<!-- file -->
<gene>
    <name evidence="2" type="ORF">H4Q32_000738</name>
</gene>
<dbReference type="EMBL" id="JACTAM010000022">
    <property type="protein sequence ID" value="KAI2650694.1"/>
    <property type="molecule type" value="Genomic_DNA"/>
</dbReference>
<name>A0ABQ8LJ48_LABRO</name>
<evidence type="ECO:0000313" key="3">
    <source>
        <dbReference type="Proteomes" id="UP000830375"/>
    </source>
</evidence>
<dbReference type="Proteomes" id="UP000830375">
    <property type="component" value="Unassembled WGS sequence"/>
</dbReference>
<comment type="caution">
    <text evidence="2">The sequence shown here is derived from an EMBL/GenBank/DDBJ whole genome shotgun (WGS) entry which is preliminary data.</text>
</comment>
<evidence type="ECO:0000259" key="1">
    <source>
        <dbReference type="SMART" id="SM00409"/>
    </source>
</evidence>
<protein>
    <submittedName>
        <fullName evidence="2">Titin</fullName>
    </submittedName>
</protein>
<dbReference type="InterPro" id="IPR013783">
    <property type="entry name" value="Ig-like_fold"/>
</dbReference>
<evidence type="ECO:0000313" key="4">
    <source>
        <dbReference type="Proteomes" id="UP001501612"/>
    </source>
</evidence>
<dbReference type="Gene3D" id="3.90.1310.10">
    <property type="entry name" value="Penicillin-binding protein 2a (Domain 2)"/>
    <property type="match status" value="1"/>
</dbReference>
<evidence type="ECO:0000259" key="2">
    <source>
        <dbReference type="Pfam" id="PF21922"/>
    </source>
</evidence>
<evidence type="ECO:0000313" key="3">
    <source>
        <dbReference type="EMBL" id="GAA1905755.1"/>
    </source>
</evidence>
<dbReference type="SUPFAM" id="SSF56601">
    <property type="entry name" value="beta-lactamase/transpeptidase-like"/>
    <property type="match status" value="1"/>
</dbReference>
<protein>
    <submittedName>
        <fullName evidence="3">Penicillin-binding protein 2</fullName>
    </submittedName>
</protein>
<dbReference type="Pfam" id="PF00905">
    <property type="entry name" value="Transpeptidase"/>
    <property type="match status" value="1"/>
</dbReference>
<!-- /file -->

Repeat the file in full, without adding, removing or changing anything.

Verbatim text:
<gene>
    <name evidence="2" type="ORF">H4Q32_000738</name>
</gene>
<dbReference type="EMBL" id="JACTAM010000022">
    <property type="protein sequence ID" value="KAI2650694.1"/>
    <property type="molecule type" value="Genomic_DNA"/>
</dbReference>
<name>A0ABQ8LJ48_LABRO</name>
<evidence type="ECO:0000313" key="3">
    <source>
        <dbReference type="Proteomes" id="UP000830375"/>
    </source>
</evidence>
<dbReference type="Proteomes" id="UP000830375">
    <property type="component" value="Unassembled WGS sequence"/>
</dbReference>
<comment type="caution">
    <text evidence="2">The sequence shown here is derived from an EMBL/GenBank/DDBJ whole genome shotgun (WGS) entry which is preliminary data.</text>
</comment>
<evidence type="ECO:0000259" key="1">
    <source>
        <dbReference type="SMART" id="SM00409"/>
    </source>
</evidence>
<protein>
    <submittedName>
        <fullName evidence="2">Titin</fullName>
    </submittedName>
</protein>
<dbReference type="InterPro" id="IPR013783">
    <property type="entry name" value="Ig-like_fold"/>
</dbReference>
<evidence type="ECO:0000313" key="4">
    <source>
        <dbReference type="Proteomes" id="UP001501612"/>
    </source>
</evidence>
<dbReference type="Gene3D" id="3.90.1310.10">
    <property type="entry name" value="Penicillin-binding protein 2a (Domain 2)"/>
    <property type="match status" value="1"/>
</dbReference>
<evidence type="ECO:0000259" key="2">
    <source>
        <dbReference type="Pfam" id="PF21922"/>
    </source>
</evidence>
<evidence type="ECO:0000313" key="3">
    <source>
        <dbReference type="EMBL" id="GAA1905755.1"/>
    </source>
</evidence>
<dbReference type="SUPFAM" id="SSF56601">
    <property type="entry name" value="beta-lactamase/transpeptidase-like"/>
    <property type="match status" value="1"/>
</dbReference>
<protein>
    <submittedName>
        <fullName evidence="3">Penicillin-binding protein 2</fullName>
    </submittedName>
</protein>
<dbReference type="Pfam" id="PF00905">
    <property type="entry name" value="Transpeptidase"/>
    <property type="match status" value="1"/>
</dbReference>